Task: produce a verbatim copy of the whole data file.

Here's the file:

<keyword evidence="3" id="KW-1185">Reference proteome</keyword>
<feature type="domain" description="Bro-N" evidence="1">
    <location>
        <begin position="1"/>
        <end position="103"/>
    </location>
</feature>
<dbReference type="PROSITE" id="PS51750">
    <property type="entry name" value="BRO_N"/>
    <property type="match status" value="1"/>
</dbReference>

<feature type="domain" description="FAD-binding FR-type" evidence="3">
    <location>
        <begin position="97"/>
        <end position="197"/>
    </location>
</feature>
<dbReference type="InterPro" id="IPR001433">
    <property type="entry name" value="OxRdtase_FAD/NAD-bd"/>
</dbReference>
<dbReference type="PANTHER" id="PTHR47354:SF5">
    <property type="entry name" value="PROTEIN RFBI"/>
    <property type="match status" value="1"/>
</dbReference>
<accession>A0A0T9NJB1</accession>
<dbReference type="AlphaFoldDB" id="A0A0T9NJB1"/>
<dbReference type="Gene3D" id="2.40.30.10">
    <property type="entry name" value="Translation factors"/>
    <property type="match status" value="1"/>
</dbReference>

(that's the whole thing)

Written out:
<keyword evidence="3" id="KW-1185">Reference proteome</keyword>
<feature type="domain" description="Bro-N" evidence="1">
    <location>
        <begin position="1"/>
        <end position="103"/>
    </location>
</feature>
<dbReference type="PROSITE" id="PS51750">
    <property type="entry name" value="BRO_N"/>
    <property type="match status" value="1"/>
</dbReference>

<feature type="domain" description="FAD-binding FR-type" evidence="3">
    <location>
        <begin position="97"/>
        <end position="197"/>
    </location>
</feature>
<dbReference type="InterPro" id="IPR001433">
    <property type="entry name" value="OxRdtase_FAD/NAD-bd"/>
</dbReference>
<dbReference type="PANTHER" id="PTHR47354:SF5">
    <property type="entry name" value="PROTEIN RFBI"/>
    <property type="match status" value="1"/>
</dbReference>
<accession>A0A0T9NJB1</accession>
<dbReference type="AlphaFoldDB" id="A0A0T9NJB1"/>
<dbReference type="Gene3D" id="2.40.30.10">
    <property type="entry name" value="Translation factors"/>
    <property type="match status" value="1"/>
</dbReference>